Post image for The Throw Away Culture and a Day at the Market

A couple weeks ago I took a stroll in a market of my current city of Cincinnati, Ohio. The market is named Findlay Market, it has been around since 1855! It’s what you would picture to be in a movie when you hear about a market. Starting with the center of the market, there is a long narrow inside area with a number of butcher counters, bakers, deli counters, gelato, prepared food and more. Moving outside, there are stands all around the outside under canopies extending from the main building. These counters are lined with fresh produce, breads, desserts, clothes, plants….performers playing music in various corners. Surrounding the market are brick and mortar businesses. They are mostly small restaurants, chocolate and dessert shops, and other niche businesses. A really cool place in the middle of an up and coming, but still not so great, neighborhood.

The purpose of this story is not to talk about how nice Findlay Market is. The reason I’m writing this is to talk about quality and people dedicated to making things better. I started off stopping at a barbecue shop, Eli’s Barbecue, and I put in an order for some rib tips and pulled pork. It was going to take about twenty minutes for our order to be ready, so I started walking around the market.

I stopped first at a nearby (and relatively new) chocolate shop, Marverick Chocolate. Walking in, I was greeted by a woman that knew her chocolate. She let me try several of the different types of chocolate. I commented about how it tasted more “buttery” than the normal dark chocolate I eat. She responded by telling me about how their chocolate is made and how the big companies actually leave the cocoa butter out in the creation of chocolate and how they leave it in. This is one of the reasons why their chocolate is more expensive, but also one of the reasons it tastes better. The woman clearly knew her stuff, she cared about it, she was friendly and helpful with no pressure to buy. After our interaction I decided to splurge on the $6 or $7 chocolate bar.

Walking around, I stopped next at a place called Fresh Table. They make a number of prepared foods using mostly local and organic ingredients. The foods in their display case look amazing. I have eaten at Fresh Table before but as we browsed the selection I decided to pick up some of the curry chicken salad to eat as an appetizer.

Lastly, I arrived back at Eli’s barbecue and enjoyed my lunch. The barbecue was fantastic, the chicken curry appetizer tasted great, and the chocolate was delicious (I just had a couple of pieces from the bar, have to make $6 chocolate last). It was a nice day. I could have gone somewhere else and gotten a much cheaper meal and dessert. I spent $3-4 on an appetizer, around $10 on lunch, and bought a chocolate bar for $6….I will not argue that is a bit more than you might want to spend. But there are benefits that go beyond the full stomach here.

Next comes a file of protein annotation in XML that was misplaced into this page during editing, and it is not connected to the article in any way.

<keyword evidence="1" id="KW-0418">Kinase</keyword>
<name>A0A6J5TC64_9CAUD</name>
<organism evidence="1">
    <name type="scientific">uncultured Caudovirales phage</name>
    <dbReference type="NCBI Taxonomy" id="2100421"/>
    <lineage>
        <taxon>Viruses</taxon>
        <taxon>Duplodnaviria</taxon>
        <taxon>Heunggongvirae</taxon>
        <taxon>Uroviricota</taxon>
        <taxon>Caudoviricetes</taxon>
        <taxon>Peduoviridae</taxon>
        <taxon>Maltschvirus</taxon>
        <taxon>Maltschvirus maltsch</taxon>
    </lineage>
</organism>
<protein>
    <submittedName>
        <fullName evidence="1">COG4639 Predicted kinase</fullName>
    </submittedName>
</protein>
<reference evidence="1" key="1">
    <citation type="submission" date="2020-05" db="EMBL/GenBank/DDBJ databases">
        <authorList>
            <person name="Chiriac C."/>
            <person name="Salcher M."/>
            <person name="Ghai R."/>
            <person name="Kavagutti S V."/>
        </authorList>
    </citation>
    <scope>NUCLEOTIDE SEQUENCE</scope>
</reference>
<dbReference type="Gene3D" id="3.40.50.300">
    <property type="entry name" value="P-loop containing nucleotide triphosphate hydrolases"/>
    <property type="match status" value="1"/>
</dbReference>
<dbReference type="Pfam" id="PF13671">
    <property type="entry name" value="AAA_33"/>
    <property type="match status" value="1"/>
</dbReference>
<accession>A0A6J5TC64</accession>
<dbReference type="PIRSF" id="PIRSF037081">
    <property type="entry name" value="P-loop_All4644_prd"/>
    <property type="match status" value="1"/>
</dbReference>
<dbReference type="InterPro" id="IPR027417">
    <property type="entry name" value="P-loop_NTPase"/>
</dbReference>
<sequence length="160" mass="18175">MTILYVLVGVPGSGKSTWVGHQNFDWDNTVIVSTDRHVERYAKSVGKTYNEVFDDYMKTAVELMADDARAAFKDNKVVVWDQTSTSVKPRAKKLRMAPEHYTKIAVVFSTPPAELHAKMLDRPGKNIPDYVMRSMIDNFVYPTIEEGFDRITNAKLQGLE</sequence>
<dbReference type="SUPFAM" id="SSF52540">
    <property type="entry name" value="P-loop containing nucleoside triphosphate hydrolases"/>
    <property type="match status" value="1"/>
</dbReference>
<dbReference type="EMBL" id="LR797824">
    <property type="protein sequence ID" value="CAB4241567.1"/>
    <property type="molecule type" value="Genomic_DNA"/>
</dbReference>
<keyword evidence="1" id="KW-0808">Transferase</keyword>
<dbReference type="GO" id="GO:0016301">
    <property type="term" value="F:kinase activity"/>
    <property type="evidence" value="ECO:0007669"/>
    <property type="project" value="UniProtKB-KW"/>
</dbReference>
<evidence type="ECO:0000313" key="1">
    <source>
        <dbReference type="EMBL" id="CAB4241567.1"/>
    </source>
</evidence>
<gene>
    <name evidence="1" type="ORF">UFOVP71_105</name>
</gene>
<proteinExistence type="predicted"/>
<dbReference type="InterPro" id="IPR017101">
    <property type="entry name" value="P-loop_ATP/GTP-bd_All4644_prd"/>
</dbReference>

I purchased from people who truly care about their product. They look at it like an art. Each day they try to improve and create a higher quality item. They do what they do because they love it. Without the people running these businesses, we would have no resistance against being a fast food nation. The chain restaurants are taking over the world with chemically flavored, flash frozen, thawed and cooked entrees.

The purveyors of everything we bought were also local. When we buy local, the money supports our community. It supports a small business, jobs, and the city. I earned money in my city, they are making profits, they in turn will pay employees and pay taxes…the money will all help the community to grow. These guys don’t have big tax breaks, they pay their tax bill and are contributing to our nationwide GDP.

Lastly, beyond someone who cares about the product and supporting the community, the products were just great quality. There is a difference between paying something because it has a “brand” name and because something is truly better quality. As I have gotten older I have started to not just buy the cheapest product, but looking for the best value. Part of finding that value is weighing price versus quality. I find benefit in buying something that is going to last a long time and maybe even get nicer with age. We have become a “throw-away” society, and I hope we can move more towards a craftsmanship society. Next time, you purchase something, I urge you think about the craftsmanship that went into it.

What do you all think? How do you think about value? What are your thoughts on craftsmanship vs. throw-away?

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